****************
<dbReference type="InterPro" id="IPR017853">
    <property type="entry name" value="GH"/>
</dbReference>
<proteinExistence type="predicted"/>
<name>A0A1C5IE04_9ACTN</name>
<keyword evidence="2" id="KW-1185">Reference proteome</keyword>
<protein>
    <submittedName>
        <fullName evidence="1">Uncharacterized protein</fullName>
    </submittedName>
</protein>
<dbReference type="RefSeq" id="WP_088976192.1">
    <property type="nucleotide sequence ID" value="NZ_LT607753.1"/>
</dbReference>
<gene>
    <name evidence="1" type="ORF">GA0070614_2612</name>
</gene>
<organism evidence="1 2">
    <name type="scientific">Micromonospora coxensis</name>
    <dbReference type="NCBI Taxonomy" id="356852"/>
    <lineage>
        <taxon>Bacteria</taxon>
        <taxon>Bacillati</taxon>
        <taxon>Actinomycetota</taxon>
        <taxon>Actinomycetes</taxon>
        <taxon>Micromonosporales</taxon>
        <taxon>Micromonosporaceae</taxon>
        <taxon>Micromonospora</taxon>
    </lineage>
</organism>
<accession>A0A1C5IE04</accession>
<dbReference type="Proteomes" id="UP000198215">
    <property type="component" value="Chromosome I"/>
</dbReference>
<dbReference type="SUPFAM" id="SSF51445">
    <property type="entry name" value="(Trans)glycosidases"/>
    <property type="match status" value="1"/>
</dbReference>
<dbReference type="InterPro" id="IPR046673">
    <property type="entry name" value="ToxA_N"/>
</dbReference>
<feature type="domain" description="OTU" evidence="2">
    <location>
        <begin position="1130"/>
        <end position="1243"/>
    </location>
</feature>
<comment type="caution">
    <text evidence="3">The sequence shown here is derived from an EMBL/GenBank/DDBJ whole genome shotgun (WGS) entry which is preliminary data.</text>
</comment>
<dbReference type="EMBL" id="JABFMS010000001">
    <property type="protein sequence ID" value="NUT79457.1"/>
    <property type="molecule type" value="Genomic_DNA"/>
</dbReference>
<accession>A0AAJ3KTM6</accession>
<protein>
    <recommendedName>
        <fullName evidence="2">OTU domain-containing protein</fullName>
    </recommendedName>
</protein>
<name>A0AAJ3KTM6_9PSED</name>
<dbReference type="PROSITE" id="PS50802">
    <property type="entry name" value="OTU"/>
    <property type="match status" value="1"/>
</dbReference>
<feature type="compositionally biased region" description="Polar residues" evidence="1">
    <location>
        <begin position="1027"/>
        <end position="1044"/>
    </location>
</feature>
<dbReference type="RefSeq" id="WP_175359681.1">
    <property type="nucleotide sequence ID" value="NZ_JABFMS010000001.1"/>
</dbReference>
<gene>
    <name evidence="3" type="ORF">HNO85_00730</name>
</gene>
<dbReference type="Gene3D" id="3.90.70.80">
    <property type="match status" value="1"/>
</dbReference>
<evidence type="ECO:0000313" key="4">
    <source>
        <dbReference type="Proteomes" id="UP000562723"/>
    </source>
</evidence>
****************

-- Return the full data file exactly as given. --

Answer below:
<dbReference type="InterPro" id="IPR017853">
    <property type="entry name" value="GH"/>
</dbReference>
<proteinExistence type="predicted"/>
<name>A0A1C5IE04_9ACTN</name>
<keyword evidence="2" id="KW-1185">Reference proteome</keyword>
<protein>
    <submittedName>
        <fullName evidence="1">Uncharacterized protein</fullName>
    </submittedName>
</protein>
<dbReference type="RefSeq" id="WP_088976192.1">
    <property type="nucleotide sequence ID" value="NZ_LT607753.1"/>
</dbReference>
<gene>
    <name evidence="1" type="ORF">GA0070614_2612</name>
</gene>
<organism evidence="1 2">
    <name type="scientific">Micromonospora coxensis</name>
    <dbReference type="NCBI Taxonomy" id="356852"/>
    <lineage>
        <taxon>Bacteria</taxon>
        <taxon>Bacillati</taxon>
        <taxon>Actinomycetota</taxon>
        <taxon>Actinomycetes</taxon>
        <taxon>Micromonosporales</taxon>
        <taxon>Micromonosporaceae</taxon>
        <taxon>Micromonospora</taxon>
    </lineage>
</organism>
<accession>A0A1C5IE04</accession>
<dbReference type="Proteomes" id="UP000198215">
    <property type="component" value="Chromosome I"/>
</dbReference>
<dbReference type="SUPFAM" id="SSF51445">
    <property type="entry name" value="(Trans)glycosidases"/>
    <property type="match status" value="1"/>
</dbReference>
<dbReference type="InterPro" id="IPR046673">
    <property type="entry name" value="ToxA_N"/>
</dbReference>
<feature type="domain" description="OTU" evidence="2">
    <location>
        <begin position="1130"/>
        <end position="1243"/>
    </location>
</feature>
<comment type="caution">
    <text evidence="3">The sequence shown here is derived from an EMBL/GenBank/DDBJ whole genome shotgun (WGS) entry which is preliminary data.</text>
</comment>
<dbReference type="EMBL" id="JABFMS010000001">
    <property type="protein sequence ID" value="NUT79457.1"/>
    <property type="molecule type" value="Genomic_DNA"/>
</dbReference>
<accession>A0AAJ3KTM6</accession>
<protein>
    <recommendedName>
        <fullName evidence="2">OTU domain-containing protein</fullName>
    </recommendedName>
</protein>
<name>A0AAJ3KTM6_9PSED</name>
<dbReference type="PROSITE" id="PS50802">
    <property type="entry name" value="OTU"/>
    <property type="match status" value="1"/>
</dbReference>
<feature type="compositionally biased region" description="Polar residues" evidence="1">
    <location>
        <begin position="1027"/>
        <end position="1044"/>
    </location>
</feature>
<dbReference type="RefSeq" id="WP_175359681.1">
    <property type="nucleotide sequence ID" value="NZ_JABFMS010000001.1"/>
</dbReference>
<gene>
    <name evidence="3" type="ORF">HNO85_00730</name>
</gene>
<dbReference type="Gene3D" id="3.90.70.80">
    <property type="match status" value="1"/>
</dbReference>
<evidence type="ECO:0000313" key="4">
    <source>
        <dbReference type="Proteomes" id="UP000562723"/>
    </source>
</evidence>